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Situation: Kate is 15 years old and 5-months pregnant. She got into a fight with her parents a week ago and left her house. She has nowhere to go and prior to this disagreement has had a good relationship with her parent and she doesn’t want to involve social services.

Question: Can Kate check into a shelter?

Answer: Yes. Starting July 1, 2020, Kate may stay in a shelter without her parent’s consent and without having to involve social services. As soon as possible and within 72 hours the shelter must contact Kate’s parents. However, if the shelter suspects that Kate is being abused, they do not have to notify her parents but must notify the proper authorities instead.

Situation: Elizabeth has a 6-month-old son and lives in an abusive home. She is 16 years old and has nowhere to go.

Question: Can Elizabeth and her son check into a shelter?

Answer: Yes! Elizabeth may stay in a shelter without her parent’s consent. She can consent for herself and her son. However, because of the abuse this will open an investigation with Child Protective Services, and Elizabeth will have a court hearing to determine if she is a “Child in Need of Assistance.” If so, she can choose to enter the foster care system.

 

More Information

In the 2020 Maryland General Assembly, a new law was passed to help youth seeking emergency shelter. As of July 1, 2020, an unaccompanied minor in need of shelter of any age will be able to consent to shelter and supportive services. As soon as possible and within 72 hours the shelter must contact the minor’s parents or legal guardians. However, an exception to the parent notification requirement occurs if the service provider suspects any abuse or neglect of the unaccompanied minor. The shelter must then instead of the parents immediately notify the appropriate authorities of the suspected abuse or neglect in accordance with § 5–704 of the family law article. For more information, visit this link about Maryland HB0206.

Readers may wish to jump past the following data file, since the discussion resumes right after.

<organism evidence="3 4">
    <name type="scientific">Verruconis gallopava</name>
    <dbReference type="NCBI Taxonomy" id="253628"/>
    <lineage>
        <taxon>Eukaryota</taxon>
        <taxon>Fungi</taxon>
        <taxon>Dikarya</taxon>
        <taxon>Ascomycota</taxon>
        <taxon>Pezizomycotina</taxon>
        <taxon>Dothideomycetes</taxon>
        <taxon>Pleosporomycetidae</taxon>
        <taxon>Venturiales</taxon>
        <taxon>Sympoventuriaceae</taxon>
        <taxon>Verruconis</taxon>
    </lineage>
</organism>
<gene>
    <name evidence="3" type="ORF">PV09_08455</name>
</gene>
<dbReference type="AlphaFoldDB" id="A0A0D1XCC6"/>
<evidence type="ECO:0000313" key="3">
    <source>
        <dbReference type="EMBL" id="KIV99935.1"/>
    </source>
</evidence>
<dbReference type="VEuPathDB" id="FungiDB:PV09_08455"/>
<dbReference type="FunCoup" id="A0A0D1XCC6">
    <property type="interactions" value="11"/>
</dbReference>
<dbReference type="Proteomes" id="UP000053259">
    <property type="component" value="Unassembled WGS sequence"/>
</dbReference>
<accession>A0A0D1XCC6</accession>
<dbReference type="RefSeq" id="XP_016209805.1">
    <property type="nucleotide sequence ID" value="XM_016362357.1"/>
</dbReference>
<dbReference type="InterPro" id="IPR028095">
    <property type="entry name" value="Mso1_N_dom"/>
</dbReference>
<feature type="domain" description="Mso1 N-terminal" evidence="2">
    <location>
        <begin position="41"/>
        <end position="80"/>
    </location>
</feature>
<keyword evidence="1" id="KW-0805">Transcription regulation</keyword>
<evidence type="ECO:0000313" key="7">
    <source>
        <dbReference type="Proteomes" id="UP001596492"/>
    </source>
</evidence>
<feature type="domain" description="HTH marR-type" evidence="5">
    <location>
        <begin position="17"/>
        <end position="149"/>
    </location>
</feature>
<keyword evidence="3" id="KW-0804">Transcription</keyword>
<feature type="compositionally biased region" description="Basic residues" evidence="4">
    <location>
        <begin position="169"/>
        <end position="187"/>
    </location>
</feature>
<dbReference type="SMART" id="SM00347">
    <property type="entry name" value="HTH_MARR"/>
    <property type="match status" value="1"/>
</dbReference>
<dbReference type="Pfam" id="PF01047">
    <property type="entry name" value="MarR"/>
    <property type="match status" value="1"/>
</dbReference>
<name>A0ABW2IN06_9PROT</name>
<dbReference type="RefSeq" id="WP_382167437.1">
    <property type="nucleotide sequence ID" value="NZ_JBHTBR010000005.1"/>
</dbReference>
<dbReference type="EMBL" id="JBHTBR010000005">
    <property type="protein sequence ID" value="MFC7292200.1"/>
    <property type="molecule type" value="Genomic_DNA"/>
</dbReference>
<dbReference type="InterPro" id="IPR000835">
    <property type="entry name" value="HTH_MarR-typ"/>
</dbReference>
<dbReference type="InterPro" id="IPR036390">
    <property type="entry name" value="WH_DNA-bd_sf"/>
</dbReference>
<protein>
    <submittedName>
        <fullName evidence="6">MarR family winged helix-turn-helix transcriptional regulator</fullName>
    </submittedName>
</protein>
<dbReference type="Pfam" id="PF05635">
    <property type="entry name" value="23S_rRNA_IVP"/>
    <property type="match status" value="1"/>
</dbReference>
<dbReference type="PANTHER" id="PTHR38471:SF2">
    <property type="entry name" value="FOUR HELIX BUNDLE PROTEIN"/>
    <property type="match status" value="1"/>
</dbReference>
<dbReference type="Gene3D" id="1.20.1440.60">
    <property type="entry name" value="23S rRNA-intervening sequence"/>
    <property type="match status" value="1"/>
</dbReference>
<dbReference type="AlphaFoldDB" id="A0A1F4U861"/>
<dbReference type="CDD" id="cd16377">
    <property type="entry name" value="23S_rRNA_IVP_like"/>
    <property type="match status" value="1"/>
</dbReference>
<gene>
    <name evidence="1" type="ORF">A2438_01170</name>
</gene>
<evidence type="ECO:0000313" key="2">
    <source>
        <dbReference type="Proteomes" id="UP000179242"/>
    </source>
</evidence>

Teen parents in the foster care system:

  • Should alert their case managers as soon as they learn they are pregnant to gain access to pregnancy options counseling and/or prenatal care.
  • Have full decision-making authority over their pregnancy, and the care and custody of their child. Md. Code Ann., Health-Gen. II § 20-102(c)(4)-(5).
  • Have the right to care for their child. A child will not be taken away from except in cases of neglect or abuse.
  • May have to be placed in another foster care home that is authorized for infants and their mothers

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